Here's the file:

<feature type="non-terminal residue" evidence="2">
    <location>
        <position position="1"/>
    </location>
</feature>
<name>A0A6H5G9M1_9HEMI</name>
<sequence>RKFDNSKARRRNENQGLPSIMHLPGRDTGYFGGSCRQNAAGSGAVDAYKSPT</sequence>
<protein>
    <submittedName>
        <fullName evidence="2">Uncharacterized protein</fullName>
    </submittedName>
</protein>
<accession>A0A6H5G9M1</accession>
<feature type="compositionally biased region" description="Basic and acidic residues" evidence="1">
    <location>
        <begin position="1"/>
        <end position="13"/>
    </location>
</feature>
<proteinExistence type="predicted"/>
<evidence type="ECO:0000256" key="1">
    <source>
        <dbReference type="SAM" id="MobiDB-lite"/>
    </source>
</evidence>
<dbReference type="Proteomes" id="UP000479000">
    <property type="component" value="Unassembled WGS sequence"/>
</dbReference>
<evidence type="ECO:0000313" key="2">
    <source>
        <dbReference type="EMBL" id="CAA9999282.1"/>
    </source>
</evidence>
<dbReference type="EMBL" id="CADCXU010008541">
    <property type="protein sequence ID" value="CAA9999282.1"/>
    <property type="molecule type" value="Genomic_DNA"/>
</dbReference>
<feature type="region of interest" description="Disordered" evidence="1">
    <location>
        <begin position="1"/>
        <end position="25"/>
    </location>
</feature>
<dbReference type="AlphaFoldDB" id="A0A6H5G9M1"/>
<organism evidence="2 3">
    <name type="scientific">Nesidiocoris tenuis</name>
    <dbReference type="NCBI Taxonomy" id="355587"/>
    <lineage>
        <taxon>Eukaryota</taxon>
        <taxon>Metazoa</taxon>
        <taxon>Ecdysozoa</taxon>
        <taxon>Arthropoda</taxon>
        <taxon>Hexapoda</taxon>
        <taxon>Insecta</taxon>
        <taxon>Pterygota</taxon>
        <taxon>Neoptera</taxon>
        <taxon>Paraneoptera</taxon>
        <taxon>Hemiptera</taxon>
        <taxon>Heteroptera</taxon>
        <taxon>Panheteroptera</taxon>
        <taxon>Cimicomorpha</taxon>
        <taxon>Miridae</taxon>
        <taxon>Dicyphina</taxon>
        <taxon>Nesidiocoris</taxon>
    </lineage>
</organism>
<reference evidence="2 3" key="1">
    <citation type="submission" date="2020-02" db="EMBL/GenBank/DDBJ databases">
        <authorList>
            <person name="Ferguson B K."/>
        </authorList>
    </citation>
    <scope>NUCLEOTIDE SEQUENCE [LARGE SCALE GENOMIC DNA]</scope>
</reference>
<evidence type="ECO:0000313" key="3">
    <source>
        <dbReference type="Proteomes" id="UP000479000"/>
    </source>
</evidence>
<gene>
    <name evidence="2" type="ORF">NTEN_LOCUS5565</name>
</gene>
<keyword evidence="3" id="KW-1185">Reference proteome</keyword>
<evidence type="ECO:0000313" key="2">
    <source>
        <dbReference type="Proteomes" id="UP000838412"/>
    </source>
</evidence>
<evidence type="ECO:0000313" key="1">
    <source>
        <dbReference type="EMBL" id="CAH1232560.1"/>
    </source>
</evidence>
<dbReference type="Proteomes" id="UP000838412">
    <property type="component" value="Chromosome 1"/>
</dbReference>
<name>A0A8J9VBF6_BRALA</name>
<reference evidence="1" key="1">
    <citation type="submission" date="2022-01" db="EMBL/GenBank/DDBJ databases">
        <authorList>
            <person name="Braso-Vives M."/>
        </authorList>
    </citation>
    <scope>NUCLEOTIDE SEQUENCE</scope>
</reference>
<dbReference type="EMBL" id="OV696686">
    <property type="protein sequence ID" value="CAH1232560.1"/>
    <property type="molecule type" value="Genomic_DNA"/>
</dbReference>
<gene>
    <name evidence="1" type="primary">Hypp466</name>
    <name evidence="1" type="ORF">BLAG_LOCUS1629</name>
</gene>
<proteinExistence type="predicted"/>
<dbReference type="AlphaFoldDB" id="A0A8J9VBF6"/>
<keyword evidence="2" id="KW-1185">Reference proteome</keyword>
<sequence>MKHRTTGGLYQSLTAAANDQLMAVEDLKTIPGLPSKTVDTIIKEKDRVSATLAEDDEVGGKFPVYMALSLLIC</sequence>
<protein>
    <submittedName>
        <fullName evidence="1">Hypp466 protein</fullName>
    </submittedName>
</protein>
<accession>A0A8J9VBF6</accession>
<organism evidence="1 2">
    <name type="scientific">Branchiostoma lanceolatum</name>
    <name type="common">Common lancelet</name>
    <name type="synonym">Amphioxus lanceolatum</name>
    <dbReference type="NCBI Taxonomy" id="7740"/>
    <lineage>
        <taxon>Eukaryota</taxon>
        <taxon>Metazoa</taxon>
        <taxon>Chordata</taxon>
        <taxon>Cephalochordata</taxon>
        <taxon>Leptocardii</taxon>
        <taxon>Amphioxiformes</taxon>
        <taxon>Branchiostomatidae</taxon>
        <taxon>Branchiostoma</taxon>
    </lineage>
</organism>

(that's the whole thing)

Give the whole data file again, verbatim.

<feature type="non-terminal residue" evidence="2">
    <location>
        <position position="1"/>
    </location>
</feature>
<name>A0A6H5G9M1_9HEMI</name>
<sequence>RKFDNSKARRRNENQGLPSIMHLPGRDTGYFGGSCRQNAAGSGAVDAYKSPT</sequence>
<protein>
    <submittedName>
        <fullName evidence="2">Uncharacterized protein</fullName>
    </submittedName>
</protein>
<accession>A0A6H5G9M1</accession>
<feature type="compositionally biased region" description="Basic and acidic residues" evidence="1">
    <location>
        <begin position="1"/>
        <end position="13"/>
    </location>
</feature>
<proteinExistence type="predicted"/>
<evidence type="ECO:0000256" key="1">
    <source>
        <dbReference type="SAM" id="MobiDB-lite"/>
    </source>
</evidence>
<dbReference type="Proteomes" id="UP000479000">
    <property type="component" value="Unassembled WGS sequence"/>
</dbReference>
<evidence type="ECO:0000313" key="2">
    <source>
        <dbReference type="EMBL" id="CAA9999282.1"/>
    </source>
</evidence>
<dbReference type="EMBL" id="CADCXU010008541">
    <property type="protein sequence ID" value="CAA9999282.1"/>
    <property type="molecule type" value="Genomic_DNA"/>
</dbReference>
<feature type="region of interest" description="Disordered" evidence="1">
    <location>
        <begin position="1"/>
        <end position="25"/>
    </location>
</feature>
<dbReference type="AlphaFoldDB" id="A0A6H5G9M1"/>
<organism evidence="2 3">
    <name type="scientific">Nesidiocoris tenuis</name>
    <dbReference type="NCBI Taxonomy" id="355587"/>
    <lineage>
        <taxon>Eukaryota</taxon>
        <taxon>Metazoa</taxon>
        <taxon>Ecdysozoa</taxon>
        <taxon>Arthropoda</taxon>
        <taxon>Hexapoda</taxon>
        <taxon>Insecta</taxon>
        <taxon>Pterygota</taxon>
        <taxon>Neoptera</taxon>
        <taxon>Paraneoptera</taxon>
        <taxon>Hemiptera</taxon>
        <taxon>Heteroptera</taxon>
        <taxon>Panheteroptera</taxon>
        <taxon>Cimicomorpha</taxon>
        <taxon>Miridae</taxon>
        <taxon>Dicyphina</taxon>
        <taxon>Nesidiocoris</taxon>
    </lineage>
</organism>
<reference evidence="2 3" key="1">
    <citation type="submission" date="2020-02" db="EMBL/GenBank/DDBJ databases">
        <authorList>
            <person name="Ferguson B K."/>
        </authorList>
    </citation>
    <scope>NUCLEOTIDE SEQUENCE [LARGE SCALE GENOMIC DNA]</scope>
</reference>
<evidence type="ECO:0000313" key="3">
    <source>
        <dbReference type="Proteomes" id="UP000479000"/>
    </source>
</evidence>
<gene>
    <name evidence="2" type="ORF">NTEN_LOCUS5565</name>
</gene>
<keyword evidence="3" id="KW-1185">Reference proteome</keyword>
<evidence type="ECO:0000313" key="2">
    <source>
        <dbReference type="Proteomes" id="UP000838412"/>
    </source>
</evidence>
<evidence type="ECO:0000313" key="1">
    <source>
        <dbReference type="EMBL" id="CAH1232560.1"/>
    </source>
</evidence>
<dbReference type="Proteomes" id="UP000838412">
    <property type="component" value="Chromosome 1"/>
</dbReference>
<name>A0A8J9VBF6_BRALA</name>
<reference evidence="1" key="1">
    <citation type="submission" date="2022-01" db="EMBL/GenBank/DDBJ databases">
        <authorList>
            <person name="Braso-Vives M."/>
        </authorList>
    </citation>
    <scope>NUCLEOTIDE SEQUENCE</scope>
</reference>
<dbReference type="EMBL" id="OV696686">
    <property type="protein sequence ID" value="CAH1232560.1"/>
    <property type="molecule type" value="Genomic_DNA"/>
</dbReference>
<gene>
    <name evidence="1" type="primary">Hypp466</name>
    <name evidence="1" type="ORF">BLAG_LOCUS1629</name>
</gene>
<proteinExistence type="predicted"/>
<dbReference type="AlphaFoldDB" id="A0A8J9VBF6"/>
<keyword evidence="2" id="KW-1185">Reference proteome</keyword>
<sequence>MKHRTTGGLYQSLTAAANDQLMAVEDLKTIPGLPSKTVDTIIKEKDRVSATLAEDDEVGGKFPVYMALSLLIC</sequence>
<protein>
    <submittedName>
        <fullName evidence="1">Hypp466 protein</fullName>
    </submittedName>
</protein>
<accession>A0A8J9VBF6</accession>
<organism evidence="1 2">
    <name type="scientific">Branchiostoma lanceolatum</name>
    <name type="common">Common lancelet</name>
    <name type="synonym">Amphioxus lanceolatum</name>
    <dbReference type="NCBI Taxonomy" id="7740"/>
    <lineage>
        <taxon>Eukaryota</taxon>
        <taxon>Metazoa</taxon>
        <taxon>Chordata</taxon>
        <taxon>Cephalochordata</taxon>
        <taxon>Leptocardii</taxon>
        <taxon>Amphioxiformes</taxon>
        <taxon>Branchiostomatidae</taxon>
        <taxon>Branchiostoma</taxon>
    </lineage>
</organism>